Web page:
Many of the undocumented young people known as Dreamers "are far from angels" and some are "very tough, hardened criminals," President Donald Trump said on Twitter on Tuesday as the Supreme Court gets ready to review the Deferred Action for Childhood Arrivals (DACA) program that allows them to remain in the United States.

The president posted his message on his Twitter account a few hours before the high court begins hearing arguments for and against DACA, which had been established by his predecessor, Barack Obama, to protect young undocumented migrants brought to the US by their parents from deportation.

"Many of the people in DACA, no longer very young, are far from 'angels.' Some are very tough, hardened criminals," tweeted Trump, who - nevertheless - promised to strike a deal with Democrats in Congress to allow Dreamers to remain in the US if the Supreme Court decides to suspend DACA.

The Supreme Court will decide in the coming months if it will uphold Trump's decision to end the program, which was launched in June 2012 by Obama, or extend it to benefit thousands of immigrants who were brought here illegally by their parents when they were very young and do not have visas.

Figures compiled by the US Citizenship and Immigration Service show that through March 2017 some 787,580 young undocumented migrants had been accepted into the program. That figure between January 2018 and April 30, 2019, stood at 425,760.

"President (Barack) Obama said he had no legal right to sign order, but would anyway," Trump said in his tweet.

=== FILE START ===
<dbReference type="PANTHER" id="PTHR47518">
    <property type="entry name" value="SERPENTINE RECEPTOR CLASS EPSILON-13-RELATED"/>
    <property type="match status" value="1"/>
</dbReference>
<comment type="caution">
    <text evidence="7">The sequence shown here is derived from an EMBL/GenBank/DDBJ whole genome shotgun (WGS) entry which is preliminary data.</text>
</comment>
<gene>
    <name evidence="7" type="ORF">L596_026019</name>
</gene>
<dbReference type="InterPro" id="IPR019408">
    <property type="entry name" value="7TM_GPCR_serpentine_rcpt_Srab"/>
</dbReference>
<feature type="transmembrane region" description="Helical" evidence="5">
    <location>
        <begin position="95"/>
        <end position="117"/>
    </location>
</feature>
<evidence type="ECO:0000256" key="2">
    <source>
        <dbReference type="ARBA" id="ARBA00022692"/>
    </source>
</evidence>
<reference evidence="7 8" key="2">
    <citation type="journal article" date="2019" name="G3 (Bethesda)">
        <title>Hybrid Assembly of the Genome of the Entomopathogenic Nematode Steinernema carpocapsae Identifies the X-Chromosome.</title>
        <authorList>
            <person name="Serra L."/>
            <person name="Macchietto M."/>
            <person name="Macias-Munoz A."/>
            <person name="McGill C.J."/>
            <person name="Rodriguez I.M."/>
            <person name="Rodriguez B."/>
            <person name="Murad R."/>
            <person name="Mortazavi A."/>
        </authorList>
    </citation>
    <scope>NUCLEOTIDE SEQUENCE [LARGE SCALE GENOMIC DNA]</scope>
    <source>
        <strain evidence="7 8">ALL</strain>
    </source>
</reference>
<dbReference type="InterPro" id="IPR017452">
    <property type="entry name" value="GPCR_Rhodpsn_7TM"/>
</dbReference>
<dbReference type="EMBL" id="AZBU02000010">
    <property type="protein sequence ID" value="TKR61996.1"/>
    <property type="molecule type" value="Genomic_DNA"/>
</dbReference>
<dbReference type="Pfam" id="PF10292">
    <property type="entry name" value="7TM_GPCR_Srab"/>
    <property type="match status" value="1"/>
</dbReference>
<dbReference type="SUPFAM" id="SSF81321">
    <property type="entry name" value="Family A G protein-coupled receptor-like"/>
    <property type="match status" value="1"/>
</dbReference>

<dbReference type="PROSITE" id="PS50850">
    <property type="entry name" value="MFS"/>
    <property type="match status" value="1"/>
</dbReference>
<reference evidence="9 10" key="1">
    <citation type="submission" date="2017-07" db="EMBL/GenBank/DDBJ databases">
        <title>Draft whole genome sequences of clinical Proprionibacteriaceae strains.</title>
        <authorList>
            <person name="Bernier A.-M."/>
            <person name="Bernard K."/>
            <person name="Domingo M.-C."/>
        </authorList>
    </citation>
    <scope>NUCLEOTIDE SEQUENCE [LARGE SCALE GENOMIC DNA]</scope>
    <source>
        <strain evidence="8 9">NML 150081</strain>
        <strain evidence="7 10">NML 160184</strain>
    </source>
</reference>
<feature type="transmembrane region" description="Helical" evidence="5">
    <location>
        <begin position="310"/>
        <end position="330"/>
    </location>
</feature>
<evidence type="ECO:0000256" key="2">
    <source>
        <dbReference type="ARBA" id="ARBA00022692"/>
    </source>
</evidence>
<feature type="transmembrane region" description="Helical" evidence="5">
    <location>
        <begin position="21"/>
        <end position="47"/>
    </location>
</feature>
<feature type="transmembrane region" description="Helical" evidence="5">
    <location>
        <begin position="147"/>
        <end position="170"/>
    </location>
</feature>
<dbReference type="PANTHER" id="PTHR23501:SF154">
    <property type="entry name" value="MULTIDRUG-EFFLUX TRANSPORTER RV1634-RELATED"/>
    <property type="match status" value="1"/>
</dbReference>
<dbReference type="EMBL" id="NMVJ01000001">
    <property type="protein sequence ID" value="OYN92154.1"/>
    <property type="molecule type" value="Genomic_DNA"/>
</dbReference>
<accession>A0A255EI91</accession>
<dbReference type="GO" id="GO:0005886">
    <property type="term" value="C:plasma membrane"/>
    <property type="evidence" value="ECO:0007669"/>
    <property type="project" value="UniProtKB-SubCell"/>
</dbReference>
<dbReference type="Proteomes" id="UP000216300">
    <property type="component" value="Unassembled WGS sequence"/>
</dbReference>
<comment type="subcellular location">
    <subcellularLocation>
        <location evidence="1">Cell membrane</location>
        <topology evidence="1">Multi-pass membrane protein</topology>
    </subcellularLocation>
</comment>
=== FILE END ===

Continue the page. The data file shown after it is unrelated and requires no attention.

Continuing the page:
"If Supreme Court remedies with overturn, a deal will be made with Dems for (those people protected under DACA) to stay!" he added.

Since he announced his presidential candidacy in 2015, Trump has often referred to immigrants as criminals, rapists, drug traffickers and gangmembers.

One of his main campaign promises during the runup to the 2016 election was to build a wall along the US southern border with Mexico to prevent the entrance of undocumented migrants, and to deport huge numbers of undocumented immigrants, calculated to number some 12 million in the US.

Trump used the same phrase - about not being angels - to refer to the Kurds in Syria who, after fighting alongside the US against the Islamic State, were exposed to a Turkish invasion when the president precipitously decided to withdraw US troops from the region.

To be included in DACA, immigrants must fulfill certain requirements, including having been brought to the US before they were 16 years old, having lived in the US since at least 2007 and having obtained a high school diploma or having served in the US armed forces.